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Drinks-to-go and NYS traffic law: What you need to know

Alcohol-to-go sales were secured in New York with the passage of the state budget in early April. Let’s dive deeper into what this change means for drivers and law enforcement.

Since alcohol-to-go was included in thr FY 2022-23 state budget, questions have been raised about the popular pandemic provision. People want to take advantage of alcohol-to-go to support restaurants and bars, but they don’t want to open themselves up to potential legal problems for transporting alcohol in their vehicles. What do the laws on the books have to say?

Finger Lakes Partners (Billboard)

Related: State budget: New York really only giving up 50% of gas tax collection, alcohol-to-go comes with strings attached

Open containers still spell trouble

“Under the Traffic Law, it’s black and white. It’s clear you can’t have any open container in the passenger compartment of the car whatsoever,” said Monroe County Sheriff’s Office Captain Rick Bancroft, according to News10 NBC. “If it’s open in the passenger department of a car, under the Vehicle and Traffic Law, it’s presumed it has been or could be consumed. And it’s an immediate traffic ticket. It’s not a crime, it’s a regular traffic ticket. But still, the safety concern is that the person could be impaired while driving.”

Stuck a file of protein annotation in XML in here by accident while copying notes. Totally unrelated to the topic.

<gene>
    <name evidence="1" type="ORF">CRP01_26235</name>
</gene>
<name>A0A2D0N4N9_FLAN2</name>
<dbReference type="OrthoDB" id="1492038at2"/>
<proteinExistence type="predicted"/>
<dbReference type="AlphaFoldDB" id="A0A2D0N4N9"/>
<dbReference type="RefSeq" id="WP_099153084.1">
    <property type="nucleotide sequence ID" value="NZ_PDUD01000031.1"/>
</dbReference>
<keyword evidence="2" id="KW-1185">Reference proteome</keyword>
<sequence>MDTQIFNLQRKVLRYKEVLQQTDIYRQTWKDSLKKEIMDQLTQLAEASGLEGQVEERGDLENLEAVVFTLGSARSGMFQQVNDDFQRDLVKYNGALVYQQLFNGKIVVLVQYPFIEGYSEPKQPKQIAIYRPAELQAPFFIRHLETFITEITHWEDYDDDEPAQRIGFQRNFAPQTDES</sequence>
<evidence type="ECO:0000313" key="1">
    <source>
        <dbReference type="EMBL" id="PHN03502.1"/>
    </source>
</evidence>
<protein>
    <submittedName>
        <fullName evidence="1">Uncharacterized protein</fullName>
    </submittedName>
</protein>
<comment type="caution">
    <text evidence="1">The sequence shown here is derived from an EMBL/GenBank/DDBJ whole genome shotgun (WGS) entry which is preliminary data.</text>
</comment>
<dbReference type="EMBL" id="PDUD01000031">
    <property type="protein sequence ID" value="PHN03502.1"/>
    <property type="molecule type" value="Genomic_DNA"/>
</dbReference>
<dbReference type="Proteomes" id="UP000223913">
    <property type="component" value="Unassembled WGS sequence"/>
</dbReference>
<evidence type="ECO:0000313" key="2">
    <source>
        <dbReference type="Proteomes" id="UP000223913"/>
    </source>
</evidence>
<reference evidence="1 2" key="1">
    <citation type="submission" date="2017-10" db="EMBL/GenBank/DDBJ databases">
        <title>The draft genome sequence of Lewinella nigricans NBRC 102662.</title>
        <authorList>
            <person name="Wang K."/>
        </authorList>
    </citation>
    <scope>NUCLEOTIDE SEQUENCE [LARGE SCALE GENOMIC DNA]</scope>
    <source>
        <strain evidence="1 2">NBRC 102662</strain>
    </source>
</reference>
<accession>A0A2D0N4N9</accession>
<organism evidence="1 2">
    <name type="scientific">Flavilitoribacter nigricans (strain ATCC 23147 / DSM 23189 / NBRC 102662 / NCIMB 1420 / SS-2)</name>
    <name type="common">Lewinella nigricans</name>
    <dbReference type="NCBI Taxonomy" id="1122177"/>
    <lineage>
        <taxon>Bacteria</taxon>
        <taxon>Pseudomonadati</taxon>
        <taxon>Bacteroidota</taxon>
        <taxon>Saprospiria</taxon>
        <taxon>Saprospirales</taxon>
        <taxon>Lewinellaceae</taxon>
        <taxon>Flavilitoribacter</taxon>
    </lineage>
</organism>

This rule applies to anyone in the car, not just the driver. The rule of thumb is to put your alcohol-to-go containers out of reach: In the trunk is best, but the back seat cup holder will also do.

Related: INSIDE THE FLX: Paul Zuber from the Business Council of NY State on alcohol-to-go in the state budget (podcast)

Sealed containers required under NY law

The drinks-to-go legislation authorizes licensed restaurants and bars to sell drinks for off-site consumption for a period of three years. Drinks-to-go is an amendment to the Alcoholic Beverage Control Law.

The legislation requires restaurant and bars to assure “alcoholic beverages are packaged in a container with a secure lid or cap sealed in a manner designed to prevent consumption, without removal of the lid or cap by breaking the seal.” It doesn’t go into specifics about what types of seals should be used, only that drinks must be clearly sealed and that seal cannot be broken.

When the three year period of alcohol-to-go legislation is up, the governor and state lawmakers will have to decide whether to keep or change the law.

Related: Alcohol to-go policy is here to stay: Concerns raised over increased liability for NY restaurants